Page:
On February 28, 1994, President Clinton visited Wilbur Wright College to deliver a speech touting an economic plan that he said “would begin to bring down the deficit, that would bring down interest rates, keep inflation down, and get investment and jobs and growth up.”
Clinton’s economic plan, however, also included spending cuts that would potentially hurt people like Anna Finkley, a 58-year-old asthmatic widow who lived on the West Side. In 1993, Clinton proposed that LIHEAP [short for low-income home energy assistance program] be cut by half. Finkley had depended on LIHEAP to cover one month’s gas bill a year for the last eight years.
“Like many other poor households, her payments are deferred when not paid in full,” noted an article in the Crisis that reported on Clinton’s 1994 visit. “Finkley’s cumulative bill has exceeded over $1,255, and her deferments have run out. Because she cannot pay the full amount her gas was scheduled to shut off.”
“LIHEAP has helped me a lot,” Finkley told Crisis reporter Thomas Krause. “Even $1 is a help. If they cut it out, I don’t know what I would do.”
Finkley’s predicament and the proposed LIHEAP cuts weren’t in the president’s speech. But they weren’t going to be wholly ignored, either. Lillian Drummond, who was 73 at the time, would make sure of it.
According to the Crisis article, Drummond “pushed her way to the front of a crowd” (presumably the ubiquitous hand-shake, picture and autograph jockeying that follows many modern presidential speeches) and “demanded that the president listen to her.”
“I am Lillian Drummond, the lady who keeps writing to you,” Drummond reportedly told the president, before sounding off on a series of points from her letters arguing for support of the program.
Clinton isn’t the only powerful politician whose attention Drummond has demanded. One member of the South Austin Neighborhood Association (SANA) recalled accompanying Drummond on a City Hall protest. They were demonstrating in order to pressure Mayor Richard J. Daley to establish a school in the old Brach’s factory on Cicero Ave.
Mayor Daley, surrounded by his body guards, tried to ignore Drummond’s presence, the SANA member, who goes by Ms. Moore, said. As with Clinton, Daley would experience what might be called the ‘Drummond treatment.’
“She said, ‘Boy come over here,'” Moore said, recalling how the venerable activist dressed down the powerful mayor. “Daley did not hesitate to heed to her command. He came over there and requested her forgiveness. I had never seen Mayor Daley so humble.”
Last Thursday, Drummond held court for another Chicago mayor — this time Rahm Emanuel — but she didn’t have to make any demands. The city’s top politician, along with a procession of other city and county elected officials, freely came to her for a ceremony during which Ald. Chris Taliaferro (29th) and SANA presented the 94-year-old activist with a street named in her honor.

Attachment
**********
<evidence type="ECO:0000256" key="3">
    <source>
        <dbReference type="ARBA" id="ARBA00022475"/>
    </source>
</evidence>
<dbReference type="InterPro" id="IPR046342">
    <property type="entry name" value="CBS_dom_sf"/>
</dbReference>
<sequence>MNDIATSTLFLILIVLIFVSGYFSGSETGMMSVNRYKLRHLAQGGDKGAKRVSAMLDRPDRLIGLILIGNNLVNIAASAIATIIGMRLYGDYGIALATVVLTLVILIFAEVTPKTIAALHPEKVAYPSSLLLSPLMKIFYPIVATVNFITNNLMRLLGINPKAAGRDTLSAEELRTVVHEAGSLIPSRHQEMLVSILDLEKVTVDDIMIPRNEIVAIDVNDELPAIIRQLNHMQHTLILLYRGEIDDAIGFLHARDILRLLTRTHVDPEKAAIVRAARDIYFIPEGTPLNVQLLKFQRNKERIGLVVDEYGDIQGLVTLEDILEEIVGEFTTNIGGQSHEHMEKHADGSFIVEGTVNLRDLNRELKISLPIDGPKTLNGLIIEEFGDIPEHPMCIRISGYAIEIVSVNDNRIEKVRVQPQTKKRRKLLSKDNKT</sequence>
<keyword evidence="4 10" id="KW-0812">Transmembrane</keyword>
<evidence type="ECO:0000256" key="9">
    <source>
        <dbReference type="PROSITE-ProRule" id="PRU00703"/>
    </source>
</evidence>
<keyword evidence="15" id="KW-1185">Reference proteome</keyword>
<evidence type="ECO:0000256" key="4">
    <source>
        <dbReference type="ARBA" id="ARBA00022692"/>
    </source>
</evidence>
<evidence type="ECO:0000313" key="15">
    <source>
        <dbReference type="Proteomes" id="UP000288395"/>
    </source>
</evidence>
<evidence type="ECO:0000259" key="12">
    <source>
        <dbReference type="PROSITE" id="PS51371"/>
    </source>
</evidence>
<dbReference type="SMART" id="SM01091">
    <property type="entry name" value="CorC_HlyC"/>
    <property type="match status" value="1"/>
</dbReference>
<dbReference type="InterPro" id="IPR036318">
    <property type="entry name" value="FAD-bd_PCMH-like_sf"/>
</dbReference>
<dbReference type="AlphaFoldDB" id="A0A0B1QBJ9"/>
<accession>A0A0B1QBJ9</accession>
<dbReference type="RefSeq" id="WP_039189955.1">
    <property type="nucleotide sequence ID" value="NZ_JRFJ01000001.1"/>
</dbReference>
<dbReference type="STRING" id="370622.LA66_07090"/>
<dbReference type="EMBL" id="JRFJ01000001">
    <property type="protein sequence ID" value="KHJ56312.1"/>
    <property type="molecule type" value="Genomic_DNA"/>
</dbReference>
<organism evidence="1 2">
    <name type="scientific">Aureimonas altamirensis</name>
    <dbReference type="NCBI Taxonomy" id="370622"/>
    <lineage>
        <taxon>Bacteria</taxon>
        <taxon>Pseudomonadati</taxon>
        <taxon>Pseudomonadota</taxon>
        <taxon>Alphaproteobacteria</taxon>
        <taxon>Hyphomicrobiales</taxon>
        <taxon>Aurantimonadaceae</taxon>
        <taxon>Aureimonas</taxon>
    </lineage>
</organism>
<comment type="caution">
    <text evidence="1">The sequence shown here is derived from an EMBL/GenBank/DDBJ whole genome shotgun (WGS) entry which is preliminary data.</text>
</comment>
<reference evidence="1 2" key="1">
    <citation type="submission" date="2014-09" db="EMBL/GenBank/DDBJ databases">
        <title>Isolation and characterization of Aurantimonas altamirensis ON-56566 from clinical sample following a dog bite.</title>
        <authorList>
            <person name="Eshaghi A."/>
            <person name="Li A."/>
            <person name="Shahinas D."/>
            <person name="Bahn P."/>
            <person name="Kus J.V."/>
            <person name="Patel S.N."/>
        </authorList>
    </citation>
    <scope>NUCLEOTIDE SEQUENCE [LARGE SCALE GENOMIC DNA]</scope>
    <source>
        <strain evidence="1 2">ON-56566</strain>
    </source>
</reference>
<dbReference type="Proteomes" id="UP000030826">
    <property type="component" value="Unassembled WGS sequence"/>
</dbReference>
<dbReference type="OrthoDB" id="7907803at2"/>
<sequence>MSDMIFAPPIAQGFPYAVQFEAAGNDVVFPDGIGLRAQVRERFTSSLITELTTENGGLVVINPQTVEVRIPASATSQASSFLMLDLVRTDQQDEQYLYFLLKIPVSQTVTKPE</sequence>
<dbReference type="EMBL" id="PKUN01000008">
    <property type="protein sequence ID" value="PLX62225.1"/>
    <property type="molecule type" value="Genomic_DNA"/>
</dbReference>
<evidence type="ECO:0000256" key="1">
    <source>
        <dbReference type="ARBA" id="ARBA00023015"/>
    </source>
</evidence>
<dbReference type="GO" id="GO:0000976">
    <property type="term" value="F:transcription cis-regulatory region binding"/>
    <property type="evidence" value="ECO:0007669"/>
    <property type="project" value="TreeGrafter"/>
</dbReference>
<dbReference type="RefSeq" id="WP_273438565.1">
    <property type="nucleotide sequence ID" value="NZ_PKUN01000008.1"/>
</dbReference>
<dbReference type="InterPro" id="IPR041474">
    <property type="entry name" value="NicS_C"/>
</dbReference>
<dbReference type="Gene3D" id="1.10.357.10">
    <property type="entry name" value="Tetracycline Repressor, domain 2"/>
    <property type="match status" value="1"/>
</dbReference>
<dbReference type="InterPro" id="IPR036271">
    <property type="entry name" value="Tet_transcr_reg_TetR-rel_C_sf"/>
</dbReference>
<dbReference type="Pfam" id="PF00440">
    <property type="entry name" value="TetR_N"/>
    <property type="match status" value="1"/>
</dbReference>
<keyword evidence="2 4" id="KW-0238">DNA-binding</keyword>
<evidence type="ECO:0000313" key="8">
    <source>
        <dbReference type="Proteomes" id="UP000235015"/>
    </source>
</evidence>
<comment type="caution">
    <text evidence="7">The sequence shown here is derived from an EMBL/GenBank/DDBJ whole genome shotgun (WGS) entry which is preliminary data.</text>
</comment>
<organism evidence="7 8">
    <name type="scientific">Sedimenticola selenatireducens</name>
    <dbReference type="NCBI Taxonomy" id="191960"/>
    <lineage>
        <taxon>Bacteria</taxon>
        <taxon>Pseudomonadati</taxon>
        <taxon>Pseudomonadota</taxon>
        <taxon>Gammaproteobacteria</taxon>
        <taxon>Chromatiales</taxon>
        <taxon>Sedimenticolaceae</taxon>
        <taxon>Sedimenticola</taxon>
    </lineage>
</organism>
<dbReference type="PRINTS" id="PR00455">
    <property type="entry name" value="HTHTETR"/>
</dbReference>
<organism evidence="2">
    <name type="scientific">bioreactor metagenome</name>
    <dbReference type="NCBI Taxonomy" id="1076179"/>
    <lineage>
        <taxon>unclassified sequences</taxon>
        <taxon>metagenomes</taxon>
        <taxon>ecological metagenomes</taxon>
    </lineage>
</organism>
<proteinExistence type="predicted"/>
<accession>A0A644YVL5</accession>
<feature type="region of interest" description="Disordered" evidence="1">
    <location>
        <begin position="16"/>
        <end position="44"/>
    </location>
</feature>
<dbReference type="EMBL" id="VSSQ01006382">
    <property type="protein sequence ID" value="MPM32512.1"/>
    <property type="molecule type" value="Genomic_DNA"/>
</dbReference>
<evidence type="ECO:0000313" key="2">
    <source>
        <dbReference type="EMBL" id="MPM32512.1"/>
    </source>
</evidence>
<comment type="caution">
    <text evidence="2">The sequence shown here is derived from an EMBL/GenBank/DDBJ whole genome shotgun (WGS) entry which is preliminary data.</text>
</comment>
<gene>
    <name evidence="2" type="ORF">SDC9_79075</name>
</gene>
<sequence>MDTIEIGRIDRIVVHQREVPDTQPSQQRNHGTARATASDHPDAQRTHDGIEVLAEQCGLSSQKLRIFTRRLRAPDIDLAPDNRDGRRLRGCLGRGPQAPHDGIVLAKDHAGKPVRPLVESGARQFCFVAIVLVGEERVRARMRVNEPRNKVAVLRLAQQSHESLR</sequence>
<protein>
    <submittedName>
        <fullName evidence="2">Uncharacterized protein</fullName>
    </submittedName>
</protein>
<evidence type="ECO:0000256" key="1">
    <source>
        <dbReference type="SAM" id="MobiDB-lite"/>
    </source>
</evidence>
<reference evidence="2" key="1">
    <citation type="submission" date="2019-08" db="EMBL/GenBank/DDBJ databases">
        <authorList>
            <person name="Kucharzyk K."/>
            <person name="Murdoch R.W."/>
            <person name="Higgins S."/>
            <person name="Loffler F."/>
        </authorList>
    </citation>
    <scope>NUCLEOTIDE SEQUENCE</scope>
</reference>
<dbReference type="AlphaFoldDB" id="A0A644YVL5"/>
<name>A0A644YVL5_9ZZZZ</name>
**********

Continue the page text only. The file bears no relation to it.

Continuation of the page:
A portion of West Congress Pkwy., will now be called Honorary Lillian Drummond Pkwy. The honorary roadway spans the location of the Austin Satellite Senior Center, 5071 W. Congress Pkwy., where Drummond has staged her decades-long war of attrition against vital spending cuts and where she has helped a village of seniors and near-seniors like Finkley.
Drummond was a force behind the opening of the center, which is operated by the venerable West Side social services organization the South Austin Coalition Community Council (SACCC).
Mary Etta Fox, one of the many senior citizens who have been helped by Drummond over the years, could hardly contain her admiration for the woman who stares down the powerful.
“I’ve been working with her for about seven years,” Fox said. “I’m always around doing fashion shows and whatever she tells me to do. I really admire her and I want to be just like her — if I can.”
At the ceremony, in a stroke of irony, Drummond, dressed in a regal rose red two-piece power suit, locked arms with Mayor Emanuel — who was a senior advisor in Clinton’s White House in 1994. As the two unveiled one of the honorary street signs, Drummond’s progeny craned their necks in pride.
“I have been on the picket lines with her. I’ve been to Washington, D.C., with her. I’ve been to Springfield. And I’ve gone into offices with her fighting,” said Drummond’s great-granddaughter, Tirzah Oliver.
Her granddaughter, Mia Mitchell, said she attributes her grandmother’s feistiness to the little warrior’s big heart and her powerful moral compass.
“She does what’s right and she wants you to do the same thing. She just has a great heart and she does what’s best for us,” Mitchell said.
When asked what motivates her to stand up to presidents and mayors, Drummond didn’t hesitate.
“The people who do wrong,” she said, before recounting what may have been a defining moment in her life of activism. In 1989, Peoples Gas tried overcharging her.
“They sent me a bill for $100 and I fought back. I went down and told them off. I said, ‘I know I didn’t use that much gas. I didn’t have a building. I had a little old house,” Drummond said.
It was a prelude to her big moment last Thursday, when the arc of her life fighting and protesting wrongs seemed to bend a bit toward justice. Drummond said she was in her office at the satellite center when she learned that she’d be so honored.
“I was very happy and thanking God,” she said. “I like that I got it while I’m alive and can smell the flowers and enjoy everything.”
But the honor was about more than her personal accomplishments or length of service. The honor was also a nod to Drummond’s guiding philosophy.
“Treat everybody right and learn to love everybody,” she said. “If we all stick together, God will love us and help us. We all got to live together.”